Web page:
Yes. Lots of fun:

Not that any of them really need a job because their father’s writing left the family extremely comfortable. The Left Behind series spawned a merchandise industry with CDs, DVDs, clothing, a board game in which players earn “redemption tokens” that can be cashed in for eternal life, and calendars that allow the chosen to count down the days until the rapture.

LaHaye was not thought to be using one of these calenders when he died from a stroke in hospital. Nor were there any reported sightings of his mortal remains lifting off into the sky.

Err, no

Lord Rix was told to put his daughter into a home. Instead, he fought for people like me
Ciara Lawrence

Actually, he did put his daughter in a home.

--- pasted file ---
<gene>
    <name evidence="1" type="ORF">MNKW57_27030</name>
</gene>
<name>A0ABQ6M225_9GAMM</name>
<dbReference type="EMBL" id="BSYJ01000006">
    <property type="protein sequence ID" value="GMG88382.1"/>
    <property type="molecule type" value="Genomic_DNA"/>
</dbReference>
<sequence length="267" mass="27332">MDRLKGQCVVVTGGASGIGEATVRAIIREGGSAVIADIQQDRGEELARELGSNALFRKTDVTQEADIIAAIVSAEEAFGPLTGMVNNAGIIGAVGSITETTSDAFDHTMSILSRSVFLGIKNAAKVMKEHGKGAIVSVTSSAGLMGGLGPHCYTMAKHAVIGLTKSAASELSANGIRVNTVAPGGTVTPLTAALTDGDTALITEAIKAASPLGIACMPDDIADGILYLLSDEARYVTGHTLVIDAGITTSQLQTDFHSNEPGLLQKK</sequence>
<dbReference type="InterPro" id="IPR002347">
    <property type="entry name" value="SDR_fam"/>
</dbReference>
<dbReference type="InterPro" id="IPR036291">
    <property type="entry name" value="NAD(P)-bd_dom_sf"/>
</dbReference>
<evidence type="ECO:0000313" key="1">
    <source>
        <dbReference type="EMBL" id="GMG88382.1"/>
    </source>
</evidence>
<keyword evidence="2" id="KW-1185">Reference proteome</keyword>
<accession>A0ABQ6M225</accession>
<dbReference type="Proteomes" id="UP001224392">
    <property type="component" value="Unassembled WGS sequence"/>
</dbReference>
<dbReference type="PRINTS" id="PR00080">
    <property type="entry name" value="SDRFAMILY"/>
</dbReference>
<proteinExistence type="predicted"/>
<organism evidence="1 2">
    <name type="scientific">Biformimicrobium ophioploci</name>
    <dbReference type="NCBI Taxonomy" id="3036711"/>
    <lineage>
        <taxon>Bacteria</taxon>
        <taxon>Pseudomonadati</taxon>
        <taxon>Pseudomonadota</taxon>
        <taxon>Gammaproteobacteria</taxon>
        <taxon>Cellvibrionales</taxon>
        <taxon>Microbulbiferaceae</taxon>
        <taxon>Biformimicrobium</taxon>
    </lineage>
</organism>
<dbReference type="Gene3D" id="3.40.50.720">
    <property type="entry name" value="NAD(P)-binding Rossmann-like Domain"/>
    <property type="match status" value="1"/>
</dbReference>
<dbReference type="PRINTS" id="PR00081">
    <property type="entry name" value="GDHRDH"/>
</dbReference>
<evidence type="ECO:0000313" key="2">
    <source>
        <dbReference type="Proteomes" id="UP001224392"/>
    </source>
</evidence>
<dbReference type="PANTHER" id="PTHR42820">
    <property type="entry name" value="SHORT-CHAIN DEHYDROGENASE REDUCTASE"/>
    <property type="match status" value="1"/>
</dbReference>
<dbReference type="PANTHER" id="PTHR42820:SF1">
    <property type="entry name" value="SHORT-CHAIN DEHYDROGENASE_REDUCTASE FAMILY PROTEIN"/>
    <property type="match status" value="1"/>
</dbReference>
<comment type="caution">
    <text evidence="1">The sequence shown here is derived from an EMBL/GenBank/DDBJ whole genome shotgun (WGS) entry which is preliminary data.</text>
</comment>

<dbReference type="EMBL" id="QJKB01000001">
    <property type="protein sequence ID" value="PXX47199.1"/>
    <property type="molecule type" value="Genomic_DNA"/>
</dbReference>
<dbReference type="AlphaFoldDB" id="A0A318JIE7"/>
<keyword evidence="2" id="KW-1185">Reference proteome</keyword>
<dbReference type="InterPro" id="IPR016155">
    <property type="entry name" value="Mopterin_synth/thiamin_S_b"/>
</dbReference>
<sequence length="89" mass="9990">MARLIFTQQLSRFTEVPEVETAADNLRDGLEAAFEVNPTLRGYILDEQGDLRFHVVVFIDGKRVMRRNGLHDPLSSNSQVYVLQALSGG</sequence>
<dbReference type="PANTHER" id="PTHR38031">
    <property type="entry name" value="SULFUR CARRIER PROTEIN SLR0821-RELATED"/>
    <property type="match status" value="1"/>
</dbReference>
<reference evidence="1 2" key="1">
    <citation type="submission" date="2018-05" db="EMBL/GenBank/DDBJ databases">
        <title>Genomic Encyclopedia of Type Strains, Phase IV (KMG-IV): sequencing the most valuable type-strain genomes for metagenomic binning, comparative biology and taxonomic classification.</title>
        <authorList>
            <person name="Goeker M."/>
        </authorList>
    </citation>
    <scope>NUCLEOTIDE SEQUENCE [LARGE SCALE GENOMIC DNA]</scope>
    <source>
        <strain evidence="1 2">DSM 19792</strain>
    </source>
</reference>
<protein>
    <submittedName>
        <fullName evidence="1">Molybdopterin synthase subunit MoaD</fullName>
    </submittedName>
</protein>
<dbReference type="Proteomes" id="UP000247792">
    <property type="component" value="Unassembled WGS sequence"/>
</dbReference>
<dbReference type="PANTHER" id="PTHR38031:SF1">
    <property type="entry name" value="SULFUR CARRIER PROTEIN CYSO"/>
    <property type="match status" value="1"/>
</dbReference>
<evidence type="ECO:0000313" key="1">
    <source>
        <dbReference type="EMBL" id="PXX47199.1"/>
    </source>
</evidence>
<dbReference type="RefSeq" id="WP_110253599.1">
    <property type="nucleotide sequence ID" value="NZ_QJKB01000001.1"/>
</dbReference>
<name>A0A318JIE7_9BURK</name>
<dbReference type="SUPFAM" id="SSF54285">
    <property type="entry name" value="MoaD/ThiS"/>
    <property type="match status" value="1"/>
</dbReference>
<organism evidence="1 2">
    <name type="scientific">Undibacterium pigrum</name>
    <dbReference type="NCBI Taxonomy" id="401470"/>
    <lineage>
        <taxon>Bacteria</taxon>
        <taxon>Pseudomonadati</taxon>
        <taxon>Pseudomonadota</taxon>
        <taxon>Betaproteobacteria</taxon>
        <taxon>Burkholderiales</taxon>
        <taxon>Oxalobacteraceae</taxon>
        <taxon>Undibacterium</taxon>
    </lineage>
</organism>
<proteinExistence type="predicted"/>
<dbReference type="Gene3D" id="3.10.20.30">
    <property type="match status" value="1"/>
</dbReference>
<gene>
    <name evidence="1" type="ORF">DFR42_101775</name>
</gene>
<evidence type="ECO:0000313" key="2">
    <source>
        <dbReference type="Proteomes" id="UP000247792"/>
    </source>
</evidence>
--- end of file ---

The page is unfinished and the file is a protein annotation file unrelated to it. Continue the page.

Did the fighting as well, true.

How damned British is this?

In 2002 he recruited well-known fellow peers to appear in a fundraising West End revue. The End of Peer Show featured Lord Healey (obituary, Oct 5, 2015) in a false moustache, flat cap and brown mac reciting The Lion and Albert and the Marquess of Bath singing The Stately Homes of England.

From the obituary of Lord Rix

Whut?

Among the many extraordinary feats he achieved in his lifetime, the one which his fellow runners remember most fondly concerns his shoelaces. He learnt to tie them without stopping during a record breaking 350 mile run in 1987.

It was indeed a grand joke

It was on The Mrs Merton Show that she asked with straight face of Debbie McGee, the much younger wife of the magician Paul Daniels: “So, what first attracted you to the millionaire Paul Daniels?”

That recurrent cancer finally caught up with her:

Caroline Aherne, who created, wrote and starred in the Royle Family, has died of cancer at the age of 52,